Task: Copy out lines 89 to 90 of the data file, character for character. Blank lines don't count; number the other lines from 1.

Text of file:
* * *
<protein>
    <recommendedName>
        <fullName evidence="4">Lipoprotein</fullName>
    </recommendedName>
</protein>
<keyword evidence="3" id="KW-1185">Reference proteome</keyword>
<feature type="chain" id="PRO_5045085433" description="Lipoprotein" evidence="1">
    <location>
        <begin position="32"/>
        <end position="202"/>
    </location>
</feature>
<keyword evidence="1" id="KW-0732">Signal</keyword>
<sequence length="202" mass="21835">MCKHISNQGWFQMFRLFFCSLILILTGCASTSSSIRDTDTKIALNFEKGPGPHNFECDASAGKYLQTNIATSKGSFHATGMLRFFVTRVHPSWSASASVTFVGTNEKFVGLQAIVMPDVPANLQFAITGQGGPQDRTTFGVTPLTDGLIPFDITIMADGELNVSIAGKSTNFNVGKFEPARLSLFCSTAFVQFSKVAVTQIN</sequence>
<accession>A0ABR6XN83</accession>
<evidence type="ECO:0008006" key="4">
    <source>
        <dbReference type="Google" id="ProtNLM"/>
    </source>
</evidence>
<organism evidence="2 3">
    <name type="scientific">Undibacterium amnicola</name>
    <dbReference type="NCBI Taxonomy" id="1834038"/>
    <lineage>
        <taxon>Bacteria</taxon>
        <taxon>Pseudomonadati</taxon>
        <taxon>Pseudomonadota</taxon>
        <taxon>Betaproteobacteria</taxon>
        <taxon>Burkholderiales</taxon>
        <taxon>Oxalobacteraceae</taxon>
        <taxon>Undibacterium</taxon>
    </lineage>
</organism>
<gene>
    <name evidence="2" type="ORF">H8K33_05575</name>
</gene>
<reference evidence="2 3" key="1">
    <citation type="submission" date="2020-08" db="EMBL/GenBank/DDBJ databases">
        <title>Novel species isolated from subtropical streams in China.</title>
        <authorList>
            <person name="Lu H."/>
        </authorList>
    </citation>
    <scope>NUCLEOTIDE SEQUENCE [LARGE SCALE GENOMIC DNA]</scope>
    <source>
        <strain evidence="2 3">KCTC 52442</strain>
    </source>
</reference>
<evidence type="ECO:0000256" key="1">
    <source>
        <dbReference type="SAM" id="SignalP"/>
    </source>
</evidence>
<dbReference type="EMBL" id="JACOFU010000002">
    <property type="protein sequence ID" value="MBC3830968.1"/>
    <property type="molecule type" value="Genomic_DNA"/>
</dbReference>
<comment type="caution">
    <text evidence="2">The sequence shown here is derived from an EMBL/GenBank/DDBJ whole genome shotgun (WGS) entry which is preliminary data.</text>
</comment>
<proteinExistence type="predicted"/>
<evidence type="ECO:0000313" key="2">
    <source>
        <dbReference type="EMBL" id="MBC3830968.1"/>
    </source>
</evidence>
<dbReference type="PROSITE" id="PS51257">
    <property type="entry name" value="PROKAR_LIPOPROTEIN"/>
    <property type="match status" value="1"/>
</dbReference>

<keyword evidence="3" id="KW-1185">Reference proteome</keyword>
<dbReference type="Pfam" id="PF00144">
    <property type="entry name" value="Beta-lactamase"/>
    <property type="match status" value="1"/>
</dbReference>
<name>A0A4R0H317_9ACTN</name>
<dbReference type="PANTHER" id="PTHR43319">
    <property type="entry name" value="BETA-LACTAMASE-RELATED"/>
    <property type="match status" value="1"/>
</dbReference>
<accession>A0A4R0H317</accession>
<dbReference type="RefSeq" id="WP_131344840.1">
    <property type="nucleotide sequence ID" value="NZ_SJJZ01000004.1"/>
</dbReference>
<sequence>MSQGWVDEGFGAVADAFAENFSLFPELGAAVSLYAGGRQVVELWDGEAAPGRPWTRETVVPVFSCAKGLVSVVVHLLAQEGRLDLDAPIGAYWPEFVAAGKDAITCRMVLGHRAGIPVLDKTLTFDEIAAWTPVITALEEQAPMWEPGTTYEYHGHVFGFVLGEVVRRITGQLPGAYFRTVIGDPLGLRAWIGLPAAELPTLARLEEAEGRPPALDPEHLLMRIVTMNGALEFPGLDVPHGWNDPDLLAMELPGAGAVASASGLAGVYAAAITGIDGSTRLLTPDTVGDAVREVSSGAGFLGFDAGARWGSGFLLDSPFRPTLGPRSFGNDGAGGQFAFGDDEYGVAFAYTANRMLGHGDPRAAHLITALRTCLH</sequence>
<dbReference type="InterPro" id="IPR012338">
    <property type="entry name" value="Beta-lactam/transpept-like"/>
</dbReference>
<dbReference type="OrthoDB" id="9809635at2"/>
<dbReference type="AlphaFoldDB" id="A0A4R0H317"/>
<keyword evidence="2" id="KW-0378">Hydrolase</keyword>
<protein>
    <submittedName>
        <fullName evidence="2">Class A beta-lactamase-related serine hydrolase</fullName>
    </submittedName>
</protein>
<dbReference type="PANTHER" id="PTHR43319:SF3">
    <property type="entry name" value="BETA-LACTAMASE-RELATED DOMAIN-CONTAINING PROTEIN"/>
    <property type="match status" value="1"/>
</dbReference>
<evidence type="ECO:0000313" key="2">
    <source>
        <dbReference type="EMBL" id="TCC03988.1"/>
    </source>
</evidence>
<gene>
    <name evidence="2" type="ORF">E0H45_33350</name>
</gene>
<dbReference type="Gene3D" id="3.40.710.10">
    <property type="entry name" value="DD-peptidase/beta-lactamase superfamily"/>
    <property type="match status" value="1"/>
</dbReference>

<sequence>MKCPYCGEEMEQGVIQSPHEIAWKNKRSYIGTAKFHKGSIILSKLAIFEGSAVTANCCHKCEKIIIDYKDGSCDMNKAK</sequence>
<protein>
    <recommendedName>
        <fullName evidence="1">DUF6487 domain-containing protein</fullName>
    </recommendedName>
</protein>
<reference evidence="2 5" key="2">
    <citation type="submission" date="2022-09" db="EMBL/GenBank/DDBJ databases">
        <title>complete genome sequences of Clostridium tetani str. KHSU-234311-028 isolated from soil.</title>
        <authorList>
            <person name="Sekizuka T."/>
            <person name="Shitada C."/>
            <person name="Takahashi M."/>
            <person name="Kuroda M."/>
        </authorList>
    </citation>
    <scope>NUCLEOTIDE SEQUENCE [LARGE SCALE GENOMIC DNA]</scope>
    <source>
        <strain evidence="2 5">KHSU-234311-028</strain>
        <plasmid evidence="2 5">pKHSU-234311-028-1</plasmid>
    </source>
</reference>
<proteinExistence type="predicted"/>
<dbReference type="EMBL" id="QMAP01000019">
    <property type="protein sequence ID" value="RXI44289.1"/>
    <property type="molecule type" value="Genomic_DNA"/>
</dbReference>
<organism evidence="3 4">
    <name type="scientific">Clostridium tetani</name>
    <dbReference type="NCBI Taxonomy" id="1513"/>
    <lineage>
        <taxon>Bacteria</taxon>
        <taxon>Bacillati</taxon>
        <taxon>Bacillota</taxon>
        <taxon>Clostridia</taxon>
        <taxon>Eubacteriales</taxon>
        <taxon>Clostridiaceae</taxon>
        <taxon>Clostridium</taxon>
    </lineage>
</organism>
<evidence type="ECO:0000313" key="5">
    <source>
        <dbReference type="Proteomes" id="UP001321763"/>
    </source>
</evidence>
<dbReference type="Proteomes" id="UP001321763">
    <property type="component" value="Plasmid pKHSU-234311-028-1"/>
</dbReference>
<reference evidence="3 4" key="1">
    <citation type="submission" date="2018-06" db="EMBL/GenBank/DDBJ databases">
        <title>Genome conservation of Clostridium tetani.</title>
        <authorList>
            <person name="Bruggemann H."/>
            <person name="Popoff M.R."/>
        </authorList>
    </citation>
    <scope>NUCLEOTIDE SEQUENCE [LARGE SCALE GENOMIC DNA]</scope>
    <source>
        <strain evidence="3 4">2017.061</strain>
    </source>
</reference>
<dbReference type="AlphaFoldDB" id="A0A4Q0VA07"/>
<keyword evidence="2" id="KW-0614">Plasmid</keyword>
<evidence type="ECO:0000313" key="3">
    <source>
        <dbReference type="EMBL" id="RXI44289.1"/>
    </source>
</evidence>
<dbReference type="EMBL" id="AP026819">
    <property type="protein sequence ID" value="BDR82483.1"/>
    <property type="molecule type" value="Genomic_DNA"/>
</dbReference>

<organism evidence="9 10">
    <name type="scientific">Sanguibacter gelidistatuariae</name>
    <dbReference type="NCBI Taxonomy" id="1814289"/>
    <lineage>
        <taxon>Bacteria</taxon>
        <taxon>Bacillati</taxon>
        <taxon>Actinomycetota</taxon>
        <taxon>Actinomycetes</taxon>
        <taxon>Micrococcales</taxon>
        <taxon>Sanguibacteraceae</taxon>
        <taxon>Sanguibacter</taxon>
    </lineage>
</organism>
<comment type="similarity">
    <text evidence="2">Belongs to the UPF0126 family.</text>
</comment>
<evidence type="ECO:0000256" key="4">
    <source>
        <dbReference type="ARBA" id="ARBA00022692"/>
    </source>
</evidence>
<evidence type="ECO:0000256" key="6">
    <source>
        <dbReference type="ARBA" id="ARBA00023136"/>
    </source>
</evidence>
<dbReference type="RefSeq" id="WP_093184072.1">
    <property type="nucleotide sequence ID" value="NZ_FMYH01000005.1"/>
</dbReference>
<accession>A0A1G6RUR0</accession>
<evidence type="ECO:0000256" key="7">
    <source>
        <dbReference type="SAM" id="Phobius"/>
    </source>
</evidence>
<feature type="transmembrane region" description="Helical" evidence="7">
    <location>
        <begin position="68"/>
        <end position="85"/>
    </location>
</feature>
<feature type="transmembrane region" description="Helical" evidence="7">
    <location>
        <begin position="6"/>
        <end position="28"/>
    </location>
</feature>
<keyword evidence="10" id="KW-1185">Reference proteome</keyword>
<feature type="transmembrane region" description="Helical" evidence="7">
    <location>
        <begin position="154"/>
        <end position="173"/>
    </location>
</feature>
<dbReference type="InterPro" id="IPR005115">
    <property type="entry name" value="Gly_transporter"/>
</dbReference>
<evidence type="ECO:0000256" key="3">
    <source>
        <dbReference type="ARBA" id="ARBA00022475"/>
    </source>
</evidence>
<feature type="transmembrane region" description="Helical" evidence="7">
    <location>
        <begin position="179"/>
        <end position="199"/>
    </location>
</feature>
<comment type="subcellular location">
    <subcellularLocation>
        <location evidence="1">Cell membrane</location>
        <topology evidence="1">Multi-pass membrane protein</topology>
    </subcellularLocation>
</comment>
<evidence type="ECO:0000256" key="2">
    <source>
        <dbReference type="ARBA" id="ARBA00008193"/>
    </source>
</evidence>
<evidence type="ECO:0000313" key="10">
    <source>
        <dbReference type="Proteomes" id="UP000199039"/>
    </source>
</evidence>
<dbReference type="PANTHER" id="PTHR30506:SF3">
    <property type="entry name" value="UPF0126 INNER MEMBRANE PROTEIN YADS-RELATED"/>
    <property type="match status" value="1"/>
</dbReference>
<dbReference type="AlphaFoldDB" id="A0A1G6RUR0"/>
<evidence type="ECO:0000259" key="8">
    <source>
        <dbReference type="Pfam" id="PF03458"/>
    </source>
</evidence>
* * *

<dbReference type="OrthoDB" id="9809635at2"/>
<dbReference type="AlphaFoldDB" id="A0A4R0H317"/>